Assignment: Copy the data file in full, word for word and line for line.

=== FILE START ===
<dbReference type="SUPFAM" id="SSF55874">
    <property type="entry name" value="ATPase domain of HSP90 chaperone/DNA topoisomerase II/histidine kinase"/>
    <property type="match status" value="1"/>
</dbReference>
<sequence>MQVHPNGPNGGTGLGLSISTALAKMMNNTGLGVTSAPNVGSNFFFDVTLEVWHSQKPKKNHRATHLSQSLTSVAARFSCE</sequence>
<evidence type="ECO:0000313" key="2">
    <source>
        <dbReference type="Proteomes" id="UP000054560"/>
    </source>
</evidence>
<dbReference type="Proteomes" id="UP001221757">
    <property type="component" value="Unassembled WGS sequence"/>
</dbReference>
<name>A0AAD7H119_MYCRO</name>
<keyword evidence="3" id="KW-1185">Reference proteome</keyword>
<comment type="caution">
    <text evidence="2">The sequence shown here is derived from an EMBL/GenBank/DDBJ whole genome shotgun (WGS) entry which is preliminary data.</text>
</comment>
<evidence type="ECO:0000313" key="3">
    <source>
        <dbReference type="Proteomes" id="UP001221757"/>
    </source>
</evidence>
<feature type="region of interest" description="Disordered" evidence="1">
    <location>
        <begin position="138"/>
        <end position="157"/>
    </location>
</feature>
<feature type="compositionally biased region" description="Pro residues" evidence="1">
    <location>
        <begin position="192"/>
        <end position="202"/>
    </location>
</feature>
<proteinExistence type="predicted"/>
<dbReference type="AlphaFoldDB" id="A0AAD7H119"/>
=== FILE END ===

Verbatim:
<dbReference type="SUPFAM" id="SSF55874">
    <property type="entry name" value="ATPase domain of HSP90 chaperone/DNA topoisomerase II/histidine kinase"/>
    <property type="match status" value="1"/>
</dbReference>
<sequence>MQVHPNGPNGGTGLGLSISTALAKMMNNTGLGVTSAPNVGSNFFFDVTLEVWHSQKPKKNHRATHLSQSLTSVAARFSCE</sequence>
<evidence type="ECO:0000313" key="2">
    <source>
        <dbReference type="Proteomes" id="UP000054560"/>
    </source>
</evidence>
<dbReference type="Proteomes" id="UP001221757">
    <property type="component" value="Unassembled WGS sequence"/>
</dbReference>
<name>A0AAD7H119_MYCRO</name>
<keyword evidence="3" id="KW-1185">Reference proteome</keyword>
<comment type="caution">
    <text evidence="2">The sequence shown here is derived from an EMBL/GenBank/DDBJ whole genome shotgun (WGS) entry which is preliminary data.</text>
</comment>
<evidence type="ECO:0000313" key="3">
    <source>
        <dbReference type="Proteomes" id="UP001221757"/>
    </source>
</evidence>
<feature type="region of interest" description="Disordered" evidence="1">
    <location>
        <begin position="138"/>
        <end position="157"/>
    </location>
</feature>
<feature type="compositionally biased region" description="Pro residues" evidence="1">
    <location>
        <begin position="192"/>
        <end position="202"/>
    </location>
</feature>
<proteinExistence type="predicted"/>
<dbReference type="AlphaFoldDB" id="A0AAD7H119"/>